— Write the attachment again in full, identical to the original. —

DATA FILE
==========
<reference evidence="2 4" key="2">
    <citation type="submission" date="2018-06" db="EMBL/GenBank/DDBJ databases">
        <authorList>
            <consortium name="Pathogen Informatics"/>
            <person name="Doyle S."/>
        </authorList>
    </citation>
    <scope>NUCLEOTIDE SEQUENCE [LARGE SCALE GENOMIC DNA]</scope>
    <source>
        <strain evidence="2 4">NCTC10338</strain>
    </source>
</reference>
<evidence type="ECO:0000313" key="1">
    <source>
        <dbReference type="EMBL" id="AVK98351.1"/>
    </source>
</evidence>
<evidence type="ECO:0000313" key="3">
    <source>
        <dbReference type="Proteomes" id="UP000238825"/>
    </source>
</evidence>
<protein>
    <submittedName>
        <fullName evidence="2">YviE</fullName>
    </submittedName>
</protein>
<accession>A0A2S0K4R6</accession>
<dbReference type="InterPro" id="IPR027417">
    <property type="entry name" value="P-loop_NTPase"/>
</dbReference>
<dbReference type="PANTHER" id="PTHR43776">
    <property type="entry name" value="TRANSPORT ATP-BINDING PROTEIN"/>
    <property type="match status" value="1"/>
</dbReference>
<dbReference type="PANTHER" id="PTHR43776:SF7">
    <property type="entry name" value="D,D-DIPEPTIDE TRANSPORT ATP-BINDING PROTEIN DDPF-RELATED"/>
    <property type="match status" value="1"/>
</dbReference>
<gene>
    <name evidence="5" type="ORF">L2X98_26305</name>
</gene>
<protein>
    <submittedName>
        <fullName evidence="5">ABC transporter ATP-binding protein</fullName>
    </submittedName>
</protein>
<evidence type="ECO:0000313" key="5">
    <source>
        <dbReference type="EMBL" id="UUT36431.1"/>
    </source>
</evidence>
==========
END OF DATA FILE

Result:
<reference evidence="2 4" key="2">
    <citation type="submission" date="2018-06" db="EMBL/GenBank/DDBJ databases">
        <authorList>
            <consortium name="Pathogen Informatics"/>
            <person name="Doyle S."/>
        </authorList>
    </citation>
    <scope>NUCLEOTIDE SEQUENCE [LARGE SCALE GENOMIC DNA]</scope>
    <source>
        <strain evidence="2 4">NCTC10338</strain>
    </source>
</reference>
<evidence type="ECO:0000313" key="1">
    <source>
        <dbReference type="EMBL" id="AVK98351.1"/>
    </source>
</evidence>
<evidence type="ECO:0000313" key="3">
    <source>
        <dbReference type="Proteomes" id="UP000238825"/>
    </source>
</evidence>
<protein>
    <submittedName>
        <fullName evidence="2">YviE</fullName>
    </submittedName>
</protein>
<accession>A0A2S0K4R6</accession>
<dbReference type="InterPro" id="IPR027417">
    <property type="entry name" value="P-loop_NTPase"/>
</dbReference>
<dbReference type="PANTHER" id="PTHR43776">
    <property type="entry name" value="TRANSPORT ATP-BINDING PROTEIN"/>
    <property type="match status" value="1"/>
</dbReference>
<dbReference type="PANTHER" id="PTHR43776:SF7">
    <property type="entry name" value="D,D-DIPEPTIDE TRANSPORT ATP-BINDING PROTEIN DDPF-RELATED"/>
    <property type="match status" value="1"/>
</dbReference>
<gene>
    <name evidence="5" type="ORF">L2X98_26305</name>
</gene>
<protein>
    <submittedName>
        <fullName evidence="5">ABC transporter ATP-binding protein</fullName>
    </submittedName>
</protein>
<evidence type="ECO:0000313" key="5">
    <source>
        <dbReference type="EMBL" id="UUT36431.1"/>
    </source>
</evidence>